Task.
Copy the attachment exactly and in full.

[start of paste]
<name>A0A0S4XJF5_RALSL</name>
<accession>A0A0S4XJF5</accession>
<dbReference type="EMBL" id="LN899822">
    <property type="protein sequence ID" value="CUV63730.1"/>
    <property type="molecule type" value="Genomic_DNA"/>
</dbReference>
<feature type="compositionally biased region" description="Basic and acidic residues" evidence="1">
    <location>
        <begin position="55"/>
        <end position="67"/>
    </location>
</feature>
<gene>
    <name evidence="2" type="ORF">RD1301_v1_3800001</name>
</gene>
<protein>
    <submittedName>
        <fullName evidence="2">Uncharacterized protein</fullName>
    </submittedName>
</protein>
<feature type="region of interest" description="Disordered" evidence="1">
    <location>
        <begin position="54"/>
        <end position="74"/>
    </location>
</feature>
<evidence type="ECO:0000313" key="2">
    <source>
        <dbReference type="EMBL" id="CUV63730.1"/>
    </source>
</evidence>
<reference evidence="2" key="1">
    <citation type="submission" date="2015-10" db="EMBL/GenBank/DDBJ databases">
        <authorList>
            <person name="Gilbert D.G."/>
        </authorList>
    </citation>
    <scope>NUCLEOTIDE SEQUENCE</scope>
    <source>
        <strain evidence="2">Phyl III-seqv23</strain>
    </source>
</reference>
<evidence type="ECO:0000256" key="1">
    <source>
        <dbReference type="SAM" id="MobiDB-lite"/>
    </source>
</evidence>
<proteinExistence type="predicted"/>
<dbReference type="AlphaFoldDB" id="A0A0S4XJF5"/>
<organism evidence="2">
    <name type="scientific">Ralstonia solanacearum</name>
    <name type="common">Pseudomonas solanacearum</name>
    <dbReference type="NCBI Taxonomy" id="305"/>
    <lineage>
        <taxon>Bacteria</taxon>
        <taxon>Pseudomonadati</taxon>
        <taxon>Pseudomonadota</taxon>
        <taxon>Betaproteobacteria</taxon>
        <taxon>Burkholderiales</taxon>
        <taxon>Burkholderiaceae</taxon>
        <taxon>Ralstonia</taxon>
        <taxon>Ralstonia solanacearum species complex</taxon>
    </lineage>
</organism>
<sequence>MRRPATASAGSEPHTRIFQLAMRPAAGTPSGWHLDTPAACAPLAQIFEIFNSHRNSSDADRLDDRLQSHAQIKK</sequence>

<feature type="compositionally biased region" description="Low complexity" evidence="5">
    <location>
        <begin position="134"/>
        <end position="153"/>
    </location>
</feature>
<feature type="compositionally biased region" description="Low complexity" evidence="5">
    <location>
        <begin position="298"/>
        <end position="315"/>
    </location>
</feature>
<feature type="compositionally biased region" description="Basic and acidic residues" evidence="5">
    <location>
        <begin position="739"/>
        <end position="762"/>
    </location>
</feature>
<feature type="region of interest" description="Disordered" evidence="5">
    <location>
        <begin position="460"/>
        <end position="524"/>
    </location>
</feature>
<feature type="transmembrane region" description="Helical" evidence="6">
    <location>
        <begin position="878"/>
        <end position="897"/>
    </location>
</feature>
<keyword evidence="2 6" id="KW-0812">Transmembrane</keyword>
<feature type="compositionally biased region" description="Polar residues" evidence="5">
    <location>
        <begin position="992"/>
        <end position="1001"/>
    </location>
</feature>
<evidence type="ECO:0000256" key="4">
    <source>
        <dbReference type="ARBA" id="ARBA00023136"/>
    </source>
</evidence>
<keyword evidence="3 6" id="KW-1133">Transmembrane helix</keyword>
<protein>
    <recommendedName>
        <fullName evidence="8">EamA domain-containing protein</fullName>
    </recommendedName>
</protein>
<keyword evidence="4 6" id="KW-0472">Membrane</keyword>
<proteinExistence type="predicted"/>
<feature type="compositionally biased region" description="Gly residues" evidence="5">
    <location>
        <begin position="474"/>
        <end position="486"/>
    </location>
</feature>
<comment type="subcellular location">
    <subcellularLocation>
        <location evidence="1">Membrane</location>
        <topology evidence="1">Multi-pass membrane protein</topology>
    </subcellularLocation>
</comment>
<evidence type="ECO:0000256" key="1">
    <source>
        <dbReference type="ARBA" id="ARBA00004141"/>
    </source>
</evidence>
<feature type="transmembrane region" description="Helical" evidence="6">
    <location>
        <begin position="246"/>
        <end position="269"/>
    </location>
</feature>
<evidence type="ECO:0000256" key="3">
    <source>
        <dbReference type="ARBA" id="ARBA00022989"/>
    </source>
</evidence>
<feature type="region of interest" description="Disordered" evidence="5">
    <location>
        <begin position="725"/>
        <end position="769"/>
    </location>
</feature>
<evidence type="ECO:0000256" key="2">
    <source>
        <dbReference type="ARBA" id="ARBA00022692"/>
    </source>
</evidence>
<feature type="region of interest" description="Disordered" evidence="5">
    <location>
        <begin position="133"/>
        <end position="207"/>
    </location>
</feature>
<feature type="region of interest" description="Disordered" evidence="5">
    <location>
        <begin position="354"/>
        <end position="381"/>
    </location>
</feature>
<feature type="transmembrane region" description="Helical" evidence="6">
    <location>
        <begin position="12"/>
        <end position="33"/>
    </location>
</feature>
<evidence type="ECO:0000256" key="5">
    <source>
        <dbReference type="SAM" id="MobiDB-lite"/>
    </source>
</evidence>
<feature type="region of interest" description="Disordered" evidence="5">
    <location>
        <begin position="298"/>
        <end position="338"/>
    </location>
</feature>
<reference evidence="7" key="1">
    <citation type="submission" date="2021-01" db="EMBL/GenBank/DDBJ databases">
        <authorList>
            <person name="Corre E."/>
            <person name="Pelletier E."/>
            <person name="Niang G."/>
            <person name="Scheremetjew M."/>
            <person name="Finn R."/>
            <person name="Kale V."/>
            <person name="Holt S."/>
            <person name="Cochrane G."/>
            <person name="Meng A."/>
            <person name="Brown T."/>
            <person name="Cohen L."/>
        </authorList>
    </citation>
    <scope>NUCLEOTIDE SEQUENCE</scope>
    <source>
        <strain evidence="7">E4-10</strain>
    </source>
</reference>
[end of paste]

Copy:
<name>A0A0S4XJF5_RALSL</name>
<accession>A0A0S4XJF5</accession>
<dbReference type="EMBL" id="LN899822">
    <property type="protein sequence ID" value="CUV63730.1"/>
    <property type="molecule type" value="Genomic_DNA"/>
</dbReference>
<feature type="compositionally biased region" description="Basic and acidic residues" evidence="1">
    <location>
        <begin position="55"/>
        <end position="67"/>
    </location>
</feature>
<gene>
    <name evidence="2" type="ORF">RD1301_v1_3800001</name>
</gene>
<protein>
    <submittedName>
        <fullName evidence="2">Uncharacterized protein</fullName>
    </submittedName>
</protein>
<feature type="region of interest" description="Disordered" evidence="1">
    <location>
        <begin position="54"/>
        <end position="74"/>
    </location>
</feature>
<evidence type="ECO:0000313" key="2">
    <source>
        <dbReference type="EMBL" id="CUV63730.1"/>
    </source>
</evidence>
<reference evidence="2" key="1">
    <citation type="submission" date="2015-10" db="EMBL/GenBank/DDBJ databases">
        <authorList>
            <person name="Gilbert D.G."/>
        </authorList>
    </citation>
    <scope>NUCLEOTIDE SEQUENCE</scope>
    <source>
        <strain evidence="2">Phyl III-seqv23</strain>
    </source>
</reference>
<evidence type="ECO:0000256" key="1">
    <source>
        <dbReference type="SAM" id="MobiDB-lite"/>
    </source>
</evidence>
<proteinExistence type="predicted"/>
<dbReference type="AlphaFoldDB" id="A0A0S4XJF5"/>
<organism evidence="2">
    <name type="scientific">Ralstonia solanacearum</name>
    <name type="common">Pseudomonas solanacearum</name>
    <dbReference type="NCBI Taxonomy" id="305"/>
    <lineage>
        <taxon>Bacteria</taxon>
        <taxon>Pseudomonadati</taxon>
        <taxon>Pseudomonadota</taxon>
        <taxon>Betaproteobacteria</taxon>
        <taxon>Burkholderiales</taxon>
        <taxon>Burkholderiaceae</taxon>
        <taxon>Ralstonia</taxon>
        <taxon>Ralstonia solanacearum species complex</taxon>
    </lineage>
</organism>
<sequence>MRRPATASAGSEPHTRIFQLAMRPAAGTPSGWHLDTPAACAPLAQIFEIFNSHRNSSDADRLDDRLQSHAQIKK</sequence>

<feature type="compositionally biased region" description="Low complexity" evidence="5">
    <location>
        <begin position="134"/>
        <end position="153"/>
    </location>
</feature>
<feature type="compositionally biased region" description="Low complexity" evidence="5">
    <location>
        <begin position="298"/>
        <end position="315"/>
    </location>
</feature>
<feature type="compositionally biased region" description="Basic and acidic residues" evidence="5">
    <location>
        <begin position="739"/>
        <end position="762"/>
    </location>
</feature>
<feature type="region of interest" description="Disordered" evidence="5">
    <location>
        <begin position="460"/>
        <end position="524"/>
    </location>
</feature>
<feature type="transmembrane region" description="Helical" evidence="6">
    <location>
        <begin position="878"/>
        <end position="897"/>
    </location>
</feature>
<keyword evidence="2 6" id="KW-0812">Transmembrane</keyword>
<feature type="compositionally biased region" description="Polar residues" evidence="5">
    <location>
        <begin position="992"/>
        <end position="1001"/>
    </location>
</feature>
<evidence type="ECO:0000256" key="4">
    <source>
        <dbReference type="ARBA" id="ARBA00023136"/>
    </source>
</evidence>
<keyword evidence="3 6" id="KW-1133">Transmembrane helix</keyword>
<protein>
    <recommendedName>
        <fullName evidence="8">EamA domain-containing protein</fullName>
    </recommendedName>
</protein>
<keyword evidence="4 6" id="KW-0472">Membrane</keyword>
<proteinExistence type="predicted"/>
<feature type="compositionally biased region" description="Gly residues" evidence="5">
    <location>
        <begin position="474"/>
        <end position="486"/>
    </location>
</feature>
<comment type="subcellular location">
    <subcellularLocation>
        <location evidence="1">Membrane</location>
        <topology evidence="1">Multi-pass membrane protein</topology>
    </subcellularLocation>
</comment>
<evidence type="ECO:0000256" key="1">
    <source>
        <dbReference type="ARBA" id="ARBA00004141"/>
    </source>
</evidence>
<feature type="transmembrane region" description="Helical" evidence="6">
    <location>
        <begin position="246"/>
        <end position="269"/>
    </location>
</feature>
<evidence type="ECO:0000256" key="3">
    <source>
        <dbReference type="ARBA" id="ARBA00022989"/>
    </source>
</evidence>
<feature type="region of interest" description="Disordered" evidence="5">
    <location>
        <begin position="725"/>
        <end position="769"/>
    </location>
</feature>
<evidence type="ECO:0000256" key="2">
    <source>
        <dbReference type="ARBA" id="ARBA00022692"/>
    </source>
</evidence>
<feature type="region of interest" description="Disordered" evidence="5">
    <location>
        <begin position="133"/>
        <end position="207"/>
    </location>
</feature>
<feature type="region of interest" description="Disordered" evidence="5">
    <location>
        <begin position="354"/>
        <end position="381"/>
    </location>
</feature>
<feature type="transmembrane region" description="Helical" evidence="6">
    <location>
        <begin position="12"/>
        <end position="33"/>
    </location>
</feature>
<evidence type="ECO:0000256" key="5">
    <source>
        <dbReference type="SAM" id="MobiDB-lite"/>
    </source>
</evidence>
<feature type="region of interest" description="Disordered" evidence="5">
    <location>
        <begin position="298"/>
        <end position="338"/>
    </location>
</feature>
<reference evidence="7" key="1">
    <citation type="submission" date="2021-01" db="EMBL/GenBank/DDBJ databases">
        <authorList>
            <person name="Corre E."/>
            <person name="Pelletier E."/>
            <person name="Niang G."/>
            <person name="Scheremetjew M."/>
            <person name="Finn R."/>
            <person name="Kale V."/>
            <person name="Holt S."/>
            <person name="Cochrane G."/>
            <person name="Meng A."/>
            <person name="Brown T."/>
            <person name="Cohen L."/>
        </authorList>
    </citation>
    <scope>NUCLEOTIDE SEQUENCE</scope>
    <source>
        <strain evidence="7">E4-10</strain>
    </source>
</reference>